The question also appears in Lea Lublin’s work, an artist born in 1929 in Poland, but growing up in Argentina. In her work Interrogations sur l’art, discourse sur l’art (1975), each of a series of questions (“Is art a system of signs?”, “Is art an illusion?”) turns a different color. Lublin’s work, primarily conceptualizing the problem of painting, is followed by Alejandro Puente’s laboratory of colors  Todo vale. Colores primarios y segundarios llevados al blanco (1968-70), and Henryk Stażewski’s Color relief, while behind them one can find a strong Polish color accent in the form of Edward Krasiński’s “blue Scotch Tape”.  The room presenting Krasiński’s work is a kind of adaption of the Warsaw’s studio he inherited from Stażewski. It additionally displays the artist’s encounters with Daniel Buren and Andre Cadére, and their spontaneous expositions with the dominant theme of horizontal and vertical lines. Here also is Krasiński’s Spear (1963-1964), hanging in the air – a line falling apart into smaller and smaller fragments. This is the way one could for the first one see it presented at the Foksal Gallery Foundation in 2013. For a person from Poland, this very way of presentation works as a mechanical transposition, kind of “copy-paste” operation from a primary context into another.

The context of the Polish artists presented in the exhibition requires a digression to elaborate the problem of the research program preceding the exhibition. As Rattemeyer pointed out, the aim of the five years research dedicated to conceptual art in Eastern Europe and Latin America, besides its meritorious and cognitive aspects, was filling gaps in MoMA’s collection, which  means acquisitions. This means that, if we take into consideration for example the Polish art, that all these works presented in Transmissions, besides a Stażewski relief acquired in the 60’s, were bought during the last five years.  When asked of the criteria of choice, Rattemeyer replied that for the curators the most important aspect was to consult the representativeness of works with professionals from the local context and to answer to the question: “Does everyone in Poland agree that Stażewski, Krasiński and Ewa Partum are masters? Does everyone in Romania agree that Ion Grigorescu and Greta Bratescu are the most important artists from the 60’s and 70’s, or not – and if not, who is?”. While conceeding the limitations of this consensus, Rattemeyer himself agrees that besides the research itself, the choices also reflect the situation of the global art market.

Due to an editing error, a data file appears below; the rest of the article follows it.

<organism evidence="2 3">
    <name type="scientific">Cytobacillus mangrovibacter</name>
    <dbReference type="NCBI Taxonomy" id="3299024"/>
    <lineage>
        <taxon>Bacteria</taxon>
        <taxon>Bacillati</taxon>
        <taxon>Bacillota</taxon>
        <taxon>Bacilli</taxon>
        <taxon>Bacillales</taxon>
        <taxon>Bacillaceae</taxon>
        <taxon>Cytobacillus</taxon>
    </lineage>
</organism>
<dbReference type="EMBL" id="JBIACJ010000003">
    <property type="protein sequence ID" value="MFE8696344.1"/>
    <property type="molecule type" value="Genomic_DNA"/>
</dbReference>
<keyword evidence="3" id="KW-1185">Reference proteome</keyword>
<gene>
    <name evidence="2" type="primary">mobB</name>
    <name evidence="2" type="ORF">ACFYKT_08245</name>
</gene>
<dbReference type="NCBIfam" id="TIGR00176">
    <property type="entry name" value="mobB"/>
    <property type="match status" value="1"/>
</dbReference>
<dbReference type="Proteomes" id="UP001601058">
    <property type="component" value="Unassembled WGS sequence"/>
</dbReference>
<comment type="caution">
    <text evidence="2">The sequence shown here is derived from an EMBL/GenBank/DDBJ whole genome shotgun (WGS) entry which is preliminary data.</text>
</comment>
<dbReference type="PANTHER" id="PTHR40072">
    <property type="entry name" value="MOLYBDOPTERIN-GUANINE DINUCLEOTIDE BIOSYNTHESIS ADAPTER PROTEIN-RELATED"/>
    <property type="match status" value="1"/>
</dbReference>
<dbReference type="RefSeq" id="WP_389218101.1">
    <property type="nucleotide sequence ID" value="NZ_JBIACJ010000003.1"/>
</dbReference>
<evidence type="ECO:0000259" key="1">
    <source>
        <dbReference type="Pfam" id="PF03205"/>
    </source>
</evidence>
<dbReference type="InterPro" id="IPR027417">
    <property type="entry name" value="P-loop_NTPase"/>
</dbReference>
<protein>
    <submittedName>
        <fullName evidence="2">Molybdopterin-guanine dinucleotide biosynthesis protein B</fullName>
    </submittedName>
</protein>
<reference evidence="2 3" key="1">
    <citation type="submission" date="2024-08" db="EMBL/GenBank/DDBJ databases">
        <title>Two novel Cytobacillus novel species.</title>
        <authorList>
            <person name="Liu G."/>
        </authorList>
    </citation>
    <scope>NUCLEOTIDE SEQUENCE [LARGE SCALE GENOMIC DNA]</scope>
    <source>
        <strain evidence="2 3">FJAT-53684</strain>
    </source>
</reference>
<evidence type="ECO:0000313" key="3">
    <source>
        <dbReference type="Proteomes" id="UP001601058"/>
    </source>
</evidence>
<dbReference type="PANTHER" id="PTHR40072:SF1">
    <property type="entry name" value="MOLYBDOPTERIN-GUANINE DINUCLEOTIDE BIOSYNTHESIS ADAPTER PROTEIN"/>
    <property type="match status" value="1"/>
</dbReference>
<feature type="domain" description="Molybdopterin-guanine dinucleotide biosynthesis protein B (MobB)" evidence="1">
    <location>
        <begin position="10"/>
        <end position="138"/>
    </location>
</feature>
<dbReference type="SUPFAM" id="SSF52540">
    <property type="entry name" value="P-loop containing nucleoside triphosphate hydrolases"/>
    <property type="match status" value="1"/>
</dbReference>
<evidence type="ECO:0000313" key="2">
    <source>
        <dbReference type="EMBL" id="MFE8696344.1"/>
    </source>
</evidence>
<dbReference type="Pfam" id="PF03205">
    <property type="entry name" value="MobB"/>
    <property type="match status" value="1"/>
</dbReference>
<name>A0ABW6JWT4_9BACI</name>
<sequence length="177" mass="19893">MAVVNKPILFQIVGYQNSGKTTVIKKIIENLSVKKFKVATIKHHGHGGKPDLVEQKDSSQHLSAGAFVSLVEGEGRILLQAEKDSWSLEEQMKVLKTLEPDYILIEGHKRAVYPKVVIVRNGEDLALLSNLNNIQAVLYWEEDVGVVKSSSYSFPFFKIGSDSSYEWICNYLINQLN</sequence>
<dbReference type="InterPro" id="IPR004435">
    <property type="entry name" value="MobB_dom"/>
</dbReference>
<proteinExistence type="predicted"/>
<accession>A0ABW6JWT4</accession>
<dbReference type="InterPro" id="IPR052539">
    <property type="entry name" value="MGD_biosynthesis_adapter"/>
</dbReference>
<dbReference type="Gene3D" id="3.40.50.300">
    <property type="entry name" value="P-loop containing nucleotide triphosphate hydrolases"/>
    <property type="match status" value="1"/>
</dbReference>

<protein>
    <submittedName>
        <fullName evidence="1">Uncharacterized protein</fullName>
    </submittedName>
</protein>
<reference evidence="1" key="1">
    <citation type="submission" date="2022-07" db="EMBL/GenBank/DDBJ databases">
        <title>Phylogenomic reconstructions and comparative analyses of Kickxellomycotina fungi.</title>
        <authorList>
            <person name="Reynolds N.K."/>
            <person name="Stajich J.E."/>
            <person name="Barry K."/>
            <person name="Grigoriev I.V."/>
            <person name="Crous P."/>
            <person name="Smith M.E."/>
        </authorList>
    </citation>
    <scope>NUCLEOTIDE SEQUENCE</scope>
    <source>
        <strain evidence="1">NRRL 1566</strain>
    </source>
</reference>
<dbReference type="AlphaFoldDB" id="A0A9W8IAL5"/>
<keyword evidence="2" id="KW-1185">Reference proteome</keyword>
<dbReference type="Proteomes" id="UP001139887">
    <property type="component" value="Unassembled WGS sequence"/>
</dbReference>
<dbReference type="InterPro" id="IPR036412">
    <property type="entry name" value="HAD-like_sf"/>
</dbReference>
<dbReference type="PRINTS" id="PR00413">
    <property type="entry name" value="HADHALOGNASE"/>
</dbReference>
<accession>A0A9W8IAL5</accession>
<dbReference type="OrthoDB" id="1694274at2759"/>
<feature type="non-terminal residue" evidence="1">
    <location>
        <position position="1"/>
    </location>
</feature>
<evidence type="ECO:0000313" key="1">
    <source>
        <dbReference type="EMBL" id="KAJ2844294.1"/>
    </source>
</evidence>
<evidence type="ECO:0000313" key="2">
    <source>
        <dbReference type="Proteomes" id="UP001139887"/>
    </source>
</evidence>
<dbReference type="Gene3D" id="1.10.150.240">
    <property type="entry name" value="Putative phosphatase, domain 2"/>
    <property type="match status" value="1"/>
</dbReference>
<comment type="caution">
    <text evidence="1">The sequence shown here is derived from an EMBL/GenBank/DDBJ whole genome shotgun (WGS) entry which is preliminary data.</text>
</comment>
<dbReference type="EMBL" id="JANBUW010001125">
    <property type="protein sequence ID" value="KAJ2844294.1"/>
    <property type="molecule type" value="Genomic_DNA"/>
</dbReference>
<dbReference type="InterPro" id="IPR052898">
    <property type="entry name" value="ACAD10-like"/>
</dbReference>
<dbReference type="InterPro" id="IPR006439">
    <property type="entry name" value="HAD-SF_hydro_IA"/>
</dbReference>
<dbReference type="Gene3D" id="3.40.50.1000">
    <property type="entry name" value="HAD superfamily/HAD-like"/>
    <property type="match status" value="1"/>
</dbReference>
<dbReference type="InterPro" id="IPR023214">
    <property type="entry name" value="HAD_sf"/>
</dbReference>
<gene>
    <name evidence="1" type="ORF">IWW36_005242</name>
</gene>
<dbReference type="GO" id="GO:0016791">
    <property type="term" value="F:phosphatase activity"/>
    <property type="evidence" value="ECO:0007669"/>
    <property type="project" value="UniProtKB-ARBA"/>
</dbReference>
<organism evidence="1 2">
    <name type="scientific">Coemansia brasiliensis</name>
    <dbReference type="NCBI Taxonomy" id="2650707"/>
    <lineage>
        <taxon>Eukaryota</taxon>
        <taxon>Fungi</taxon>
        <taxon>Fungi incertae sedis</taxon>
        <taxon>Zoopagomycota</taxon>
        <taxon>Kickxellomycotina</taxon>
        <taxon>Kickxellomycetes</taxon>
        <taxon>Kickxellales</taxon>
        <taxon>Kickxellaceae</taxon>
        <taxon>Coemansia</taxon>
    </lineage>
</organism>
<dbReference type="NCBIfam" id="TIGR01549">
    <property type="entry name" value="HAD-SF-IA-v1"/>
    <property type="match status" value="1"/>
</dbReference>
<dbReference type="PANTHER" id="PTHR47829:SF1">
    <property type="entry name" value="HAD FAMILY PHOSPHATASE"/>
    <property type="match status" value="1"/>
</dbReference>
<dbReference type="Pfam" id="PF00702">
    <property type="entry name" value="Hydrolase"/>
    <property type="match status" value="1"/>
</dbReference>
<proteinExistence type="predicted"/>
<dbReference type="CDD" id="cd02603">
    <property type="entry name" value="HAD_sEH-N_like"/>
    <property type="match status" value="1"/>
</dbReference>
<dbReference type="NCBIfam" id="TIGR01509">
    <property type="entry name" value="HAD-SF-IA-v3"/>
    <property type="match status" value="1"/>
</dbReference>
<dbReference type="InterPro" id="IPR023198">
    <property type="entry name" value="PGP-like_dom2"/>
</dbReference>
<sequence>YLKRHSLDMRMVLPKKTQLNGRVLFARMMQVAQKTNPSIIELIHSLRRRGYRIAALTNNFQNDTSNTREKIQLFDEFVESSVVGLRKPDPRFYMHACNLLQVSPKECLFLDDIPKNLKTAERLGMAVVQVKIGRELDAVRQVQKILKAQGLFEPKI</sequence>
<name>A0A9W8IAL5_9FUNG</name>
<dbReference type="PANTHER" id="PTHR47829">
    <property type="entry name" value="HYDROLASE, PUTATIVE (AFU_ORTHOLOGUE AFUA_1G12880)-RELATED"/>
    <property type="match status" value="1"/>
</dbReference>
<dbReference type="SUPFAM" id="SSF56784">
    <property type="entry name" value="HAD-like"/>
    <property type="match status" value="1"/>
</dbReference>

The choice of Ewa Partum Autobiography, presented here with other feminist artists, could be the outcome of the meaning it has in the exhibition context. Among the names of the famous historical and contemporary male artists that are the “material” of this work – a lettering system building the artist’s name – one can find some that are themselves included in Transmission. In a broader context, the feminist works presented here are focused on reflections on the construction of femininity, at the same time they introduce the theme of an intensification of political and activist tendencies in conceptual art. With regard to the counterculture movements after 1968, Transmissions is heading towards the 70’s.  As one can clearly see, women’s art is defined here mostly in terms of self-reflexivity and the analysis of the influence of the media and consumerism on ways of constructing (gender) identities. So we have the Sanja Iveković video with the Coca-Cola bottle in the lead role (Sweet violence, 1974), and her collages with Western women’s magazine covers, In the Apartment/”Elle” March 1975. There is Marina Abramović in Rhythm 5 (1974/94) and, last but not least, a series of the works oscillating around the form of self-portrait: Geta Bratescu’s Towards White (Self-Portrait in Seven Sequences, 1975), VALIE EXPORT’s  Action Pants: Genital Panic (1969) and VALIE EXPORT SMART EXPORT” (1970), Ana Mendieta’s  Untitled (Glass on Body Imprints – Face) (1972).

It is also worth adding that this group of works by illustrious female feminist artists included (this inclusion is already an almost classical gesture), work by Tomislav Gotovač. With his Circle (1964) film and his most famous sequence of photographs with the half-naked artist Showing “Elle” (1962). As Roxana Marcoci wrote in her essay, Gotovač – the Croatian anarchist and performer in love with the film medium – “opened up a set of critical questions about male-female relationships, the dynamics of desire, the tension between real and imaginary, and the antithesis between images of a distant consumer society and the everyday reality of a socialist world”[1].  And again, one might question the last part of this statement. In actual fact for parts of the Eastern Bloc, especially Yugoslavia, the 70’s was a time of partial opening up to the West, including consumerism. Ipso facto it could meet the critical approach of the local artists. Nevertheless the question remains if this fact authorizes building an analogy between the Eastern Bloc experience and the experience of the actually capitalistic countries of Latin America? And can (Eastern Bloc) feminism, as I have understand from the curator’s statement, be reduced to the problem of the contestation of the capitalistic category of female beauty invented to sell goods?